KANSAS CITY, Mo. — It’s as if there is a temperature ceiling at 98° around these parts. Yesterday was the fourth time this year we hit 98° and stopped at KCI. Downtown hit 99° again. We just can’t “officially” get to the triple digits and yesterday might have been the best chance at getting there.
The heat index yesterday soared to around 112°. It was worse in northern Missouri where at one point in the afternoon the heat index made it to around 120° in Maryville, Missouri. It was the hottest in the country from that standpoint at that time I believe.
Relief comes somewhat tomorrow, but moreso on Sunday. If you don’t get needed rain tomorrow, you may not see rain until closer to next weekend. Things will be drying out fast, as they are now.
Today: Mostly sunny this morning with clouds building and storms (scattered) possible this afternoon and this evening. A few of them may contain some heavy rain and stronger winds. They won’t be moving much. Feast or famine with the rain it appears. Highs in the mid-90s.
Tonight: Scattered storms fade then partly cloudy. Lows in the 70s.
Tomorrow: Variable clouds with some rain possible. The coverage doesn’t look too widespread. Not as hot with highs in the mid-to-upper-80s.
Sunday: Nicer with highs in the mid-80s.
119°. That’s what it felt like in parts of northern Missouri yesterday just ahead of a cold front. Actually the dew points were in the 80s there. Not surprising because of the way the corn crop grows like crazy in Iowa and other areas. The corn crop actually influences the weather to some extent through the process of transpiration, the “exhalation” of water vapor through leaves. All living plants and trees do this, but up there it’s on steroids with the corn crop.
The dew points will actually commonly be in the 80-85° range in parts of western Iowa and other areas in the upper Midwest. Anywhere there is a LOT of corn. This crazy high surface moisture can send the heat index soaring when combined with near 100° weather, hence the 120° heat index up there!
Down here, we had dew points in the mid-to-upper-70s and with upper 90s. We had a index of close to 115°. Bad enough.
There was a weak front that moved into northern Missouri sparking some heavy downpours across northern and northeastern Missouri. 1-2-plus inch totals were common in northeast Missouri.
The front sort of weakened and moved into the Kansas City metro uneventfully last night. Our winds this morning are nearly calm. The dew points today will again be elevated and while it may not be near 100°, it won’t be that far away really. So with the remnants of the boundary around this afternoon (in very weak form), there may be enough irritation to the atmosphere to create at least some spotty storms near the State Line area after 3-5 p.m. or so. You’ll get a good sense about this potential if you start noticing building cumulus clouds out there after lunch.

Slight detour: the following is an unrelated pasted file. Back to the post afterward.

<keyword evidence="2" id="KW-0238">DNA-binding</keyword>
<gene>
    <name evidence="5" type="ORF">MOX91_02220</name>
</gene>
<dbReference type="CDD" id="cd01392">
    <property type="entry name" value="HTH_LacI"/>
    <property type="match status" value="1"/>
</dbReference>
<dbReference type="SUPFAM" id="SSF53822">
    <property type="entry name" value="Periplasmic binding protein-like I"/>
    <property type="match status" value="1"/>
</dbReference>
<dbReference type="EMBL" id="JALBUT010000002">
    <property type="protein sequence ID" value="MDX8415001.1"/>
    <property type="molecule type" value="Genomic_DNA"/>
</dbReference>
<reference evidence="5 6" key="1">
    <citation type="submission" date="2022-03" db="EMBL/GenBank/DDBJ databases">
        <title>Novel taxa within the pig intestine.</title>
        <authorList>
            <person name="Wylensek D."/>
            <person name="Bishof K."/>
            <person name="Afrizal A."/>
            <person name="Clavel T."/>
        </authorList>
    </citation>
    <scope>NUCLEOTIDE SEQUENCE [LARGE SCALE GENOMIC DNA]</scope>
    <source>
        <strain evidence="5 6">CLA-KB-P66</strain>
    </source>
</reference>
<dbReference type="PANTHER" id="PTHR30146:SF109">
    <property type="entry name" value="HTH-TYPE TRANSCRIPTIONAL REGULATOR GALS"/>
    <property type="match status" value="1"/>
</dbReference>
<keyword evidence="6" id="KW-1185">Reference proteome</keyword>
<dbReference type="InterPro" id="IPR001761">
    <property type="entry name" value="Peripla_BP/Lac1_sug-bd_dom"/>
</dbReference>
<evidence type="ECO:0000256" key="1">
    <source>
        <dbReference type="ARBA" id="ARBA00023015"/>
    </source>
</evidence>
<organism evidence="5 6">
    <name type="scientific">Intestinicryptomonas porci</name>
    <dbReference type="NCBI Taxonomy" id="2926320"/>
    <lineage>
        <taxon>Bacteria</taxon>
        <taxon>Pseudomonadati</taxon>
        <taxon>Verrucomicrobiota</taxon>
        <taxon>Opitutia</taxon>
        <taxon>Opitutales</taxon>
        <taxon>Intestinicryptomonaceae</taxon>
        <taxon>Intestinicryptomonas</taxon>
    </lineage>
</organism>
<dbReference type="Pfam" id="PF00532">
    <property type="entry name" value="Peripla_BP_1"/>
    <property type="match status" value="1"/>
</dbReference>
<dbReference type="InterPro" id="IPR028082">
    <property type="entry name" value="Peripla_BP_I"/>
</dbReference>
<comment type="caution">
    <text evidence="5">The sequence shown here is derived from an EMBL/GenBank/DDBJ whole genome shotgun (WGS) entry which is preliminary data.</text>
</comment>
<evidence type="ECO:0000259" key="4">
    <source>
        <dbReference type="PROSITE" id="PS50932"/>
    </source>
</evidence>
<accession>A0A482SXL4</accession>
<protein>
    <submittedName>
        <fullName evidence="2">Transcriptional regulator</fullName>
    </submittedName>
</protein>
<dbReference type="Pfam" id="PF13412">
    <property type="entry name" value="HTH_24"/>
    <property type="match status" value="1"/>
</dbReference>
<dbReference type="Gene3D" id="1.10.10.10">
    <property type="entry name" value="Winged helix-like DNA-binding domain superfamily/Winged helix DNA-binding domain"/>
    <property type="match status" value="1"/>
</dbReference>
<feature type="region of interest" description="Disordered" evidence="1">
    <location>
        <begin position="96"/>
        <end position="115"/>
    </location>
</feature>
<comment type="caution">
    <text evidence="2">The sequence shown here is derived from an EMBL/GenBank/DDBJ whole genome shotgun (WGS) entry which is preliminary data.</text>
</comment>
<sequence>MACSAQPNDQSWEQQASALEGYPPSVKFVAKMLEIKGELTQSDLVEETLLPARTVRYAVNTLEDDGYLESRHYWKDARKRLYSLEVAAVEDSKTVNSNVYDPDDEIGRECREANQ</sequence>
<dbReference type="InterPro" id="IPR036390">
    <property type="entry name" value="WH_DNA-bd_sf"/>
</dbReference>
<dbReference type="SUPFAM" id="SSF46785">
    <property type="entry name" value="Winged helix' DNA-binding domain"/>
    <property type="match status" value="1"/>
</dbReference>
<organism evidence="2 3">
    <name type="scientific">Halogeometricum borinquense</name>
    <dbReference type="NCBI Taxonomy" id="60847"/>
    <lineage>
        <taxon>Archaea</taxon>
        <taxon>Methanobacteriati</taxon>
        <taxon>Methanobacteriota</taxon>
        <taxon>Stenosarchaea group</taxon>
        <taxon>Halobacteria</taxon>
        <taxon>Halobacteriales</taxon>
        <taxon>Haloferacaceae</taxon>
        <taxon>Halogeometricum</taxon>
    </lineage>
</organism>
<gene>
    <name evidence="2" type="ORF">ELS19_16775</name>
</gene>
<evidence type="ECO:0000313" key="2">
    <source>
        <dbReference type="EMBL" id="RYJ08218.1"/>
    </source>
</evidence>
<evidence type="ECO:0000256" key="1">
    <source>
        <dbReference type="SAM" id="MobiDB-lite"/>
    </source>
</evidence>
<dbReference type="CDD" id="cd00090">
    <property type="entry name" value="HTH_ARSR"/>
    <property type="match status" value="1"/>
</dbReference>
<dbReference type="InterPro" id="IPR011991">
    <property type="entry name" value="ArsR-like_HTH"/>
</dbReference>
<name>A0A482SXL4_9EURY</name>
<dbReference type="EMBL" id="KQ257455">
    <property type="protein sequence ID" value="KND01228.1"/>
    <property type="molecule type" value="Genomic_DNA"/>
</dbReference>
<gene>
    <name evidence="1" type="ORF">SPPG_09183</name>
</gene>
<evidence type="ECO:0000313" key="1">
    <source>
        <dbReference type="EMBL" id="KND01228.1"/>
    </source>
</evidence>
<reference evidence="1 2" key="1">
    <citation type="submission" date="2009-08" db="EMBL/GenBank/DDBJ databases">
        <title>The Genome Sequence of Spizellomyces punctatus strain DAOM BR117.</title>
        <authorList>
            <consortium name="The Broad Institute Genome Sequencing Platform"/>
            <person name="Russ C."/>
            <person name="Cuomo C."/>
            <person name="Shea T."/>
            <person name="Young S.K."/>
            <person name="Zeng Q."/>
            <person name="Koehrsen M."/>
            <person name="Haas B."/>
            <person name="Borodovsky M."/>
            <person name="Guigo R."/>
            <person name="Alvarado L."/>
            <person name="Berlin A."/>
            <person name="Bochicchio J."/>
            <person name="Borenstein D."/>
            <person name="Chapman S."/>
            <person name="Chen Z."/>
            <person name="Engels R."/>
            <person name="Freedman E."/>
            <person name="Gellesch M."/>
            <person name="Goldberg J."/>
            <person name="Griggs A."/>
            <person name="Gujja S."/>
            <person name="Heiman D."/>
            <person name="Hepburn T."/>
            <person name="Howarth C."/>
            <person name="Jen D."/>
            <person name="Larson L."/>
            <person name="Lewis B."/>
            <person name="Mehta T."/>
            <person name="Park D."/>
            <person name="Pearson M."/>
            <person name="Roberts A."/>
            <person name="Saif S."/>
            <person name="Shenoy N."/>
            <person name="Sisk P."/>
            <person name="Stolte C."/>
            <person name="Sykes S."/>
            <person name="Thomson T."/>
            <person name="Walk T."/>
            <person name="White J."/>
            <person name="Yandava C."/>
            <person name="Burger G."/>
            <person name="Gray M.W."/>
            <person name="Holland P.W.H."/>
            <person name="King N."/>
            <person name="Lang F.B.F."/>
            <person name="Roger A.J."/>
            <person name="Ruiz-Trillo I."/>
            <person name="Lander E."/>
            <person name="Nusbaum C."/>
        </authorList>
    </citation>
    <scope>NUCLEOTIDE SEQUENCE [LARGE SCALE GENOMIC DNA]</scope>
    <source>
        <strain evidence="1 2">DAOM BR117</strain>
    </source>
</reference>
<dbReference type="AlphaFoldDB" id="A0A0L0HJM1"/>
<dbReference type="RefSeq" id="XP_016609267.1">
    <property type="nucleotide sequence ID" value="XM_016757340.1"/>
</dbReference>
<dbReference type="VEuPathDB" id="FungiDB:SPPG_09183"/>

The true push of cooler air comes tomorrow afternoon. So we heat up again tomorrow well into the 80s on the north side of the Metro with 90s on the south side of the Metro. The instability will build again, however the better storm chances (and there may be some stronger ones) may remain more south of the metro towards and south of US 50. Should that occur, somehow after four days of nasty summer heat with a relatively decent cold front moving through, the metro may not get much rain from this.
The weather will actually turn delightful starting Saturday night around the area and points north. Cooler and drier air will be moving south and it’s the recipe for great days Sunday into the middle of next week. The issue is that we’ll really be drying out.
The NAM shows this for the rainfall situation later today into tomorrow.
The hi-res NAM has this idea. All that rain in the Kansas City area is tied to whatever happens this afternoon/early evening.
The EURO has this:
Again the main coverage is towards northern and northeast Missouri as another complex comes out of the northeast and moves there way overnight and tomorrow AM.
Finally, there was quite the severe weather outbreak yesterday in parts of Pennsylvania and central New Jersey. NJ may have set a record for their highest number of tornadoes in a day for that state.
The tornado reports should fill in in New Jersey today as damage is assessed. There was a nasty looking supercell on radar going through small parts of central New Jersey with debris indicators showing up. Probably mostly trees though.
That’s it for today.
The feature photo comes from DeAnna Blair.